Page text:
Male Wistar rats (250–300 g) were maintained under standard conditions of temperature and humidity in 12-hour light–dark cycles. The animals had fasted for 24 hours before any experimental procedure, and water was provided ad libitum. All experiments were in accordance with the guidelines for the ethical use of experimental animals published by the Brazilian College on Experimental Animal Care (COBEA), with a project license approved by the Animal Ethics Committee of Federal University of Ceará (protocol number 01/2012).

Purification of PLA2and melittin from Apis mellifera venom

The bee venom PLA2 was purified in two chromatographic steps. Briefly, AmV was dissolved (10 mg/mL) in NaCl 0.9% and kept at 14°C under constant stirring. The protein content of the venom was precipitated with pure acetone for 24 hours, centrifuged (4500 x g) and lyophilized to obtain the protein fraction, which was used for the fractionation of PLA2. In the first step, the protein fraction was subjected to a molecular exclusion chromatography, using a size exclusion column (1 x 60 cm) previously packed with Superdex®75 (GE Healthcare Life Sciences, USA). The column was attached to semi-preparative HPLC and equilibrated with a 0.2M ammonium bicarbonate buffer (pH 7.8). The protein fraction (15 mg) was dissolved in 250 μL of the buffer, homogenized, and centrifuged at 4500 x g for five minutes. The supernatant was filtered through a 0.45 μm filter and then injected into the column. Fractionation of the venom was performed at a constant flow rate of 0.3 mL/minute and monitored at 280 nm. Each fraction was collected for three minutes (0.9 mL) and tested for phospholipase A2 enzymatic activity.

After confirming the PLA2 enzymatic activity, the fraction was subjected to a new chromatographic step on reversed-phase HPLC using a C18 semi-analytical column, which was equilibrated with buffer A (0.1% TFA), to isolate the PLA2 and melittin. Samples of the fraction with PLA2 activity (3 mg) were dissolved in 250 mL of buffer A, clarified and injected into the chromatographic column. The elution was performed with a continuous linear gradient of buffer B (66% acetonitrile in 0.1% TFA) and the monitoring was done at 280nm. The samples from the first chromatographic step were analyzed by SDS-PAGE, using a running gel of 12% acrylamide and a stacking gel of 5% acrylamide, with bisacrylamide (0.32%) as cross-linker.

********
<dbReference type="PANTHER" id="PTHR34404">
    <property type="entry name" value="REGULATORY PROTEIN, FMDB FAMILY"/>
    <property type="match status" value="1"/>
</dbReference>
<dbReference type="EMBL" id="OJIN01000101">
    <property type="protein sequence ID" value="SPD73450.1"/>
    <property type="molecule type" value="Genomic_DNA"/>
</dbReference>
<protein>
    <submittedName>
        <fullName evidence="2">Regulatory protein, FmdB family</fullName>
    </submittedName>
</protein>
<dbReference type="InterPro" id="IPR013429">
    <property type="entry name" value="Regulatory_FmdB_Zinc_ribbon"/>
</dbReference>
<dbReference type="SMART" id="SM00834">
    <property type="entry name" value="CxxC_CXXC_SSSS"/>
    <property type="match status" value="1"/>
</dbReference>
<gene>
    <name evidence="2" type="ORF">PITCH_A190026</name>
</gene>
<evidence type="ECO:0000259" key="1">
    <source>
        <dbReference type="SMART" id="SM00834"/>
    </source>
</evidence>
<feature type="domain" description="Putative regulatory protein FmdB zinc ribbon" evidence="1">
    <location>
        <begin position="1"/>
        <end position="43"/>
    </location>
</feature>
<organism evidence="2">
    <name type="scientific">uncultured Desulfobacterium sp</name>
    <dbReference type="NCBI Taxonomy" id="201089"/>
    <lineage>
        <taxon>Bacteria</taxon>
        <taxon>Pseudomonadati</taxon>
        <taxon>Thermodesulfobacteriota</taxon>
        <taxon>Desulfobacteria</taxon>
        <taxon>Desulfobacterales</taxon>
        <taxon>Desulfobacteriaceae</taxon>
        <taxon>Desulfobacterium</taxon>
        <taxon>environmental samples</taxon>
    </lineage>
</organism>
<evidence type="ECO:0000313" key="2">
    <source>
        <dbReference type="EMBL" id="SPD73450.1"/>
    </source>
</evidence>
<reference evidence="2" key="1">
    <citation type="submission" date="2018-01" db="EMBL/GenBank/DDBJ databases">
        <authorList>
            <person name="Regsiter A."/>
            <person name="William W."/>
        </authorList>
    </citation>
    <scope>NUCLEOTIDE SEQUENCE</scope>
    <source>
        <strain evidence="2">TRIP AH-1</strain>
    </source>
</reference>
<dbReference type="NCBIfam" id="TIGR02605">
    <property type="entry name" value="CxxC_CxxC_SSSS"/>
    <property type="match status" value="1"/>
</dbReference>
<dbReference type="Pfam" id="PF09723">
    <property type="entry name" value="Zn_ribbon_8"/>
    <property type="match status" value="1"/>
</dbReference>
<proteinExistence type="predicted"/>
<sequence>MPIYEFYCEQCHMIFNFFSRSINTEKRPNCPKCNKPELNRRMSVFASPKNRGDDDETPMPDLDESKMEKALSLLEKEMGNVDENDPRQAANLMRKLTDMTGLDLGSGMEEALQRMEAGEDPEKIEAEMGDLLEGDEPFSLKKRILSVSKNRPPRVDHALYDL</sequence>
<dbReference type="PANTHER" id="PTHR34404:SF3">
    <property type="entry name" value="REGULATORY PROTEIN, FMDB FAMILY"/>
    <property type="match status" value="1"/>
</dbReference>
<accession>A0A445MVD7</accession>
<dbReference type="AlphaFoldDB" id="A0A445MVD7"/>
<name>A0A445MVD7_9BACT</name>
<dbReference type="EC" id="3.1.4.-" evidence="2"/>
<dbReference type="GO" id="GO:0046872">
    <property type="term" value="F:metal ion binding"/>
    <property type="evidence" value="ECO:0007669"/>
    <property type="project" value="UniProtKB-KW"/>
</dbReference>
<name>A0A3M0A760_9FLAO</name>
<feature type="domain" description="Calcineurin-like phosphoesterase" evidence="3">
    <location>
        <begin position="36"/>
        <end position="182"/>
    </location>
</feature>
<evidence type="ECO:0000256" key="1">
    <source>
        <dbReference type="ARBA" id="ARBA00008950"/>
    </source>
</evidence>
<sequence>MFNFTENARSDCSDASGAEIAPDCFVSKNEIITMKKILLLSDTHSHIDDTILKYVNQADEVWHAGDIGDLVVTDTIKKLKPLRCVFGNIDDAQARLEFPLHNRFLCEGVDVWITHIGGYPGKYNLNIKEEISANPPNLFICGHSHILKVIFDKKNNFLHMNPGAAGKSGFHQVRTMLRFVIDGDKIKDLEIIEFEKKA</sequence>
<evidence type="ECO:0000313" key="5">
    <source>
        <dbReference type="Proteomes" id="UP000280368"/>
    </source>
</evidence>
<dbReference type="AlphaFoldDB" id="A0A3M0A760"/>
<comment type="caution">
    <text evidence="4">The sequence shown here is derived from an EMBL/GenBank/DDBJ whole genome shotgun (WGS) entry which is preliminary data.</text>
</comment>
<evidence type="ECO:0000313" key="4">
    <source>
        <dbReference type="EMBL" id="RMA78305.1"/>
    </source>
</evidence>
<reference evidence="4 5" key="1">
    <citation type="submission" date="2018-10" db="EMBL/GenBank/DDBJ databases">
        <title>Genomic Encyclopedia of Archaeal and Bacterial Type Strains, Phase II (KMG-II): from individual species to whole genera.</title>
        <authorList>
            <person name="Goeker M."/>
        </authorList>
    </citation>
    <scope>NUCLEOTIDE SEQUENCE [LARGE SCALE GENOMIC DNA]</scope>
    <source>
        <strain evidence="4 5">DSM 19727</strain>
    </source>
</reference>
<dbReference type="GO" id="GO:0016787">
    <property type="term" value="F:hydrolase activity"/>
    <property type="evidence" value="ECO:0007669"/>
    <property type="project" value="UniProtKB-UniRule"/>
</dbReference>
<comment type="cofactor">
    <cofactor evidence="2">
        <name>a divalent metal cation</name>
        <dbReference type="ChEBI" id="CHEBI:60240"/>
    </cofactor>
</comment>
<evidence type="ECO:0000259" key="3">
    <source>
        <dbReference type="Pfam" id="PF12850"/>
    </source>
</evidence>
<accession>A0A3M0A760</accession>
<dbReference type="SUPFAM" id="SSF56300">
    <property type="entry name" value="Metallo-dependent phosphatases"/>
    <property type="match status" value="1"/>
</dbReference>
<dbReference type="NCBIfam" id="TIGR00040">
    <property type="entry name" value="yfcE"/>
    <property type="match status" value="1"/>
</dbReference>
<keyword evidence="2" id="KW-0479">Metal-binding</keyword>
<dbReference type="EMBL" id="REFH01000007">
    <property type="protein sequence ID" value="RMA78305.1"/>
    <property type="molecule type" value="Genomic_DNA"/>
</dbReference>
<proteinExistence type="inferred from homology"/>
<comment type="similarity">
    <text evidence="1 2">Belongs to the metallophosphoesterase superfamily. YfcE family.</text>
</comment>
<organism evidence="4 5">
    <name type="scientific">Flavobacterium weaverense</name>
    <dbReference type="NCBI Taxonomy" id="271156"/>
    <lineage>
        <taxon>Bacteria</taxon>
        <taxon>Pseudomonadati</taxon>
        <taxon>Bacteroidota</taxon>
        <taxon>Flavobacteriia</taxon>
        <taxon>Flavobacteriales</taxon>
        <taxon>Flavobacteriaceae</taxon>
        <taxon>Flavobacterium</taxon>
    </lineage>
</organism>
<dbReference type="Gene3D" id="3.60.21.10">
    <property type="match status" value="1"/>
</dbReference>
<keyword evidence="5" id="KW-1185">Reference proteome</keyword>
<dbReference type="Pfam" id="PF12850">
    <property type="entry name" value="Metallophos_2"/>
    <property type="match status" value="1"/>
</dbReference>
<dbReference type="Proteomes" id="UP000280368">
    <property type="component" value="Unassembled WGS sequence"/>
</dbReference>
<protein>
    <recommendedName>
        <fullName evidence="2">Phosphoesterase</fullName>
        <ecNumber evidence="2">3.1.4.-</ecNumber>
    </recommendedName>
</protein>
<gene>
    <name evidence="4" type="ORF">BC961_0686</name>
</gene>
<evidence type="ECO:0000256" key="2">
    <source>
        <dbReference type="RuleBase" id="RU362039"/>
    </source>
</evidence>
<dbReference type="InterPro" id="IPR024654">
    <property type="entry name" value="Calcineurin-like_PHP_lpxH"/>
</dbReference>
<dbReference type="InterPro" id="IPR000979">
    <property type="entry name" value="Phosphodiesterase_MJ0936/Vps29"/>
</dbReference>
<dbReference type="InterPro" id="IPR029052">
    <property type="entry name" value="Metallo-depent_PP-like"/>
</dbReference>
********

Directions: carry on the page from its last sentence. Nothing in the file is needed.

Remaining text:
Mass spectrometry

The molecular masses of the PLA2 and melittin were determined by matrix-assisted laser desorption/ionization time-of-flight (MALDI-TOF) mass spectrometry using a Voyager-DE PROMALDI-TOF mass spectrometer (Applied Biosystems®, Life Technologies™, USA). One microliter of the sample dissolved in 0.1% TFA was mixed with 2 μL of the matrix (α-cyano-4-hydroxycinnamic acid). The matrix was prepared with 30% acetonitrile and 0.1% TFA (v/v). Ion masses were determined at an acceleration voltage of 25 kV, the laser operating at 2890 μJ/com2, with a 300 ns delay and a linear analysis mode.

Aortic ring assay

The rats were sacrificed by stunning followed by cervical dislocation. The thoracic aorta were removed and immersed in a perfusion medium (Krebs-Henseleit solution) at room temperature. After removing adhering fat and connective tissue, each aorta was cut transversally into cylindrical ring-like segments (1 x 5 mm) attached to steel wire triangular pieces (0.3 mm diameter), which were suspended in a 5 mL organ bath containing Krebs-Henseleit solution (pH 7.4) with the following composition (mM): NaCl 118.0, KCl 4.7, MgSO4 1.2, CaCl2 2.5, KH2PO4 1.2, NaHCO3 25.0 and glucose 11.1, continuously aerated at 37°C with 95% O2 and 5% CO2.